Q&A: Ear Pwr's Sarah Reynolds On Getting Back To Nature, Sweaty House Shows And The National Parks
If Ear Pwr's 2009 album Super Animal Brothers III (Carpark) was a supremely dizzying act of extroversiona string of cherry bombs celebrating cats, shiny sweaters, dumb jokes, and electro-pop over-ambitionits successor is so mild, by comparison, that it registers as the work of a completely different band. Simultaneously a retreat, an act of entrenchment, and a quantum leap, Ear Pwr (Carpark) finds its namesakevocalist/instrumentalist Sarah Reynolds and instrumentalist Devin Boozeadopting a more relaxed, mature posture.
In decamping from Baltimore's blighted concrete canyons for the wilds of North Carolina, the duo has supplanted the MS Paint extremism of old for a sort of smudged-bleep pastoralism that celebrates life's more picayune moments. On "Lake" rippling synth streams frame an unencumbered, simple sense of romance, while conga-line rhythm statement-of-intent "Mountain Home" plays offense with a thrown-bow defense. Pealing, piston-punching waves of synths power self-empowerment anthem "Your Life Is Important." Yet all of this is positively twee in compared with "National Parks," a swirling matrix of weightlessness so airily ephemeral and complexly disorienting that it's enough to take your breath away.
Sound of the City emailed with Reynolds about the band's stylistic shift, its beginnings and how "National Parks" was inspired by PBS.
When your debut came out, you and Devin had just moved to Baltimore; you guys are back in North Carolina now, in the Blue Ridge Mountains. What brought you back south?
We grew up in an area where you could drive a couple of hours one way and be in the mountains, and drive a couple of hours in another direction and be at the beach. Although living in Baltimore put us in closer proximity to bigger cities and more opportunity, it actually left us feeling trapped. We lived in a crummy neighborhood and were scared to go out by ourselves at night, and leaving Baltimore meant sitting in traffic. Basically, love of nature and the perks of Southern living brought us back to North Carolina.
The new album reflects thatit seems to come from a calmer, less frantic place, maybe a more contemplative place, than your debut.
Definitely. When we were writing SAB III, we just had dance parties and house shows in mind; the faster and crazier, the better. We just thought of the album as something that people could take away from a wild show as a momento. We weren't thinking about people listening to it who had never seen us perform. This record is definitely more introverted and reflects where we are in our lives right now.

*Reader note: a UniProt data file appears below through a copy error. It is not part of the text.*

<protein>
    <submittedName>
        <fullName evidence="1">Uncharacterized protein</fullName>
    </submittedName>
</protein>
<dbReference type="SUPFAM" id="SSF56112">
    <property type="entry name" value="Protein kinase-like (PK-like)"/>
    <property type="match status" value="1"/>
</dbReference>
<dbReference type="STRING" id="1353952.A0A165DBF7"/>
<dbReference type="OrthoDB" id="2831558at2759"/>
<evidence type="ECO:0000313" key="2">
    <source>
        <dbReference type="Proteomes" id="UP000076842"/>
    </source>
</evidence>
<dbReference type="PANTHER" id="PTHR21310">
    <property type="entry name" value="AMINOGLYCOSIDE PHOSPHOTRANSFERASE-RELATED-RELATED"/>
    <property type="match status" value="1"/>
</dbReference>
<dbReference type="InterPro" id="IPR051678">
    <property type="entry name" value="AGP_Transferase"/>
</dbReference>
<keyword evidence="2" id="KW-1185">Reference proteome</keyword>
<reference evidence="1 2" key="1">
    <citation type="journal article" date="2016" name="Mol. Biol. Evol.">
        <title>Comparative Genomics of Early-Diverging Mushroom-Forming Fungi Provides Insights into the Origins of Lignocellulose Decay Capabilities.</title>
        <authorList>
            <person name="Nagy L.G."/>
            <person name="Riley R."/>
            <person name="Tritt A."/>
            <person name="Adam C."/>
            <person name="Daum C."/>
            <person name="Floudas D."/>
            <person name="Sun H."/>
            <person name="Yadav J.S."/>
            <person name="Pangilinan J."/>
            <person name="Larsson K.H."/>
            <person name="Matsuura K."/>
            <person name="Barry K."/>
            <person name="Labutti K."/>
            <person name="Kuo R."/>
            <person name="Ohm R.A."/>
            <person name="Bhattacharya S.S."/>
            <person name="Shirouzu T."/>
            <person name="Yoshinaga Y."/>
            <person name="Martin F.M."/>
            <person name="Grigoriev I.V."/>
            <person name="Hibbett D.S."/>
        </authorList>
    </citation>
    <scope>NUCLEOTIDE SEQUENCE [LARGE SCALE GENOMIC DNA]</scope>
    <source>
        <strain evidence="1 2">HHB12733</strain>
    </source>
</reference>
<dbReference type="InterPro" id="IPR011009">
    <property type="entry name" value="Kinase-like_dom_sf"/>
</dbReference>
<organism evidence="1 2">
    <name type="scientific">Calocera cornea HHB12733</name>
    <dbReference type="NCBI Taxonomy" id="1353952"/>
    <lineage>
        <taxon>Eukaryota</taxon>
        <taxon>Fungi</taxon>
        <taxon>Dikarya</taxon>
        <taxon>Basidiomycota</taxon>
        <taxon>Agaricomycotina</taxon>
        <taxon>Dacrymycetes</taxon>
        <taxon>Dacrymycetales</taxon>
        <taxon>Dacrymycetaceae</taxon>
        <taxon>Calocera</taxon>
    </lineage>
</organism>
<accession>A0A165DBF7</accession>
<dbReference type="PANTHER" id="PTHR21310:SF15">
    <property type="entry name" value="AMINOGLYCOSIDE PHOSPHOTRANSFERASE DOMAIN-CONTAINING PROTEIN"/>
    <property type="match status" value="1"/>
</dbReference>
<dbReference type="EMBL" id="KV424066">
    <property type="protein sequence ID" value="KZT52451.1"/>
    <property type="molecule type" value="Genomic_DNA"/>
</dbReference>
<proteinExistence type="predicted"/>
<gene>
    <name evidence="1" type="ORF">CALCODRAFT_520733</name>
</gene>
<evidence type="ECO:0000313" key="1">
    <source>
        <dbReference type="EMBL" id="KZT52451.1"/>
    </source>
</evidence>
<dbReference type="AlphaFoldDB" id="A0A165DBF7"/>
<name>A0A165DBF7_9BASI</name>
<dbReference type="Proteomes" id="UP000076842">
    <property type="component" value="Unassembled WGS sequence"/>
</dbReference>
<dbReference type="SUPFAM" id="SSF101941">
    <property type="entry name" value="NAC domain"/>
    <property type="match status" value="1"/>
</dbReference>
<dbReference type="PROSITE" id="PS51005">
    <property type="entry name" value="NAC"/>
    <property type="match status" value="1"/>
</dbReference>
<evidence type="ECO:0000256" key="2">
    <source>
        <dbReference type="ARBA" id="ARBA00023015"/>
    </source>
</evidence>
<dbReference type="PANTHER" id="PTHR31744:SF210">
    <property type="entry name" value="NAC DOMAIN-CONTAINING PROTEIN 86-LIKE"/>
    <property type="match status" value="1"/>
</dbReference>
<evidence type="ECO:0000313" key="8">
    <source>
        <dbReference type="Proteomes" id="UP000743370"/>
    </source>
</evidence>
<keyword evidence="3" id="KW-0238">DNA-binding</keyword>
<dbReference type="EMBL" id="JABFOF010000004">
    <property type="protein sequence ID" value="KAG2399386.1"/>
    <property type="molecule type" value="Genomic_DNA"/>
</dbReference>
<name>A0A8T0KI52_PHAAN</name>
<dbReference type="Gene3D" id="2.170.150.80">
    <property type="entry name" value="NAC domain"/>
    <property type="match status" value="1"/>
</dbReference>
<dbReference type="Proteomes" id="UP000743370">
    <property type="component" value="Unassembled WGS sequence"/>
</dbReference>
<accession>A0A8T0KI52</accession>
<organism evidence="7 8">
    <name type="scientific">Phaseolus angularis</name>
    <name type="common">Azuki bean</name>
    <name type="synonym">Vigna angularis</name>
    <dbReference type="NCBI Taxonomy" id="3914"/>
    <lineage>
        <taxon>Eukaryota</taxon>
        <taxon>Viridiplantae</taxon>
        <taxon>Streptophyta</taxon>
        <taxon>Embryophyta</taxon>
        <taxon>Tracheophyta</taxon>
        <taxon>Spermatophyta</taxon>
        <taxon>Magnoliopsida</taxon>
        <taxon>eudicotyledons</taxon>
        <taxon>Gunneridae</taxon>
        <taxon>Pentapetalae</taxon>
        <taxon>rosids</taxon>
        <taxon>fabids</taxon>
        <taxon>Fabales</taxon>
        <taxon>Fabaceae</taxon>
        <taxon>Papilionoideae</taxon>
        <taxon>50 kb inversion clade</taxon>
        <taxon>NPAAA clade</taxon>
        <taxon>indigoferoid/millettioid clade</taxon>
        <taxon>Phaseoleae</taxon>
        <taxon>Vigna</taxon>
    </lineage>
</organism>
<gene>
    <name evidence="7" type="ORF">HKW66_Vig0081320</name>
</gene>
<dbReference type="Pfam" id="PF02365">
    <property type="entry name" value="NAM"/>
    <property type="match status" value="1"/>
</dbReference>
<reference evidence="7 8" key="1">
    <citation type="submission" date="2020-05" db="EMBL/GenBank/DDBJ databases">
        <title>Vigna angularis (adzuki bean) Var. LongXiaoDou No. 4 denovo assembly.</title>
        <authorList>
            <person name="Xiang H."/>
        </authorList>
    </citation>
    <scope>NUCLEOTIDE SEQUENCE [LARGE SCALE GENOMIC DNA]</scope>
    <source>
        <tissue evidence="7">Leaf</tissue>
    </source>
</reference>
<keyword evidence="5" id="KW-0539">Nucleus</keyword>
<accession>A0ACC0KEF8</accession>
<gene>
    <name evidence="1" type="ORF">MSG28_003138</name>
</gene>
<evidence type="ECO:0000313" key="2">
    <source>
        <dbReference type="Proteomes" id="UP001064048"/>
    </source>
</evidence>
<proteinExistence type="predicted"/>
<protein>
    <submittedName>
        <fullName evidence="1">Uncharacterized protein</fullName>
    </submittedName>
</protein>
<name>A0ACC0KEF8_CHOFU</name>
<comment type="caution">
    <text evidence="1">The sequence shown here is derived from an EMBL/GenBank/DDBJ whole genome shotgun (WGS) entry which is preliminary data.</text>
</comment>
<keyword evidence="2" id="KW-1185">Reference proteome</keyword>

It's interesting that you say that: the notion of an album as a live-performance momento. That seems to be the norm over the last few years. For you, what's more important: the album proper, or the experience of playing before a crowd?
Performing live. Hands down. We've learned to take those who are listening to the record into consideration, but overall we got into this to excite people and that's still our motivation. We don't always achieve that goal, but when we do, it's very rewarding.
Tell me about the Ear Pwr sessions. Where and when was the album recorded? Was the experience significantly different than making SAB III?
We recorded this album in Durham, North Carolina, over a couple of weekends in late 2010 at the home of recording engineer/genius/nurse Jay Murphy. He has converted his house into a recording studio, with the first level being the performance space and the second level being the control room. We had access to lots of nice equipment and it was awesomea lot different from SAB III. We recorded that album by ourselves in various apartments and spaces over a long period of time with only a microphone and a crummy computer.
Often, when a band titles a non-debut album eponymously, it's because there's the sense that either an artistic corner has been turned or the essence of the band's sound is crystallized therein. Why is your second disc self-titled?
Well, initially we had a title for the album, but it seemed to set the tone and tell people what to make of it. We decided it'd be best to leave it open and let listeners decide for themselves what to think. It also felt like more of a fresh start this way. There was nothing that we could title the album that would encapsulate what we went through while working out these songs or what they mean to us.
What kind of reactions have you received from fans so far?
The reaction from fans has been mixed. I think a lot of people who really enjoyed our silly songs are put off. I guess that's part of the human condition, to resist change. Other listeners understand where we're coming from and really like it. We just tried to be authentic and in doing so it's been pretty liberating, because we don't much care what people think.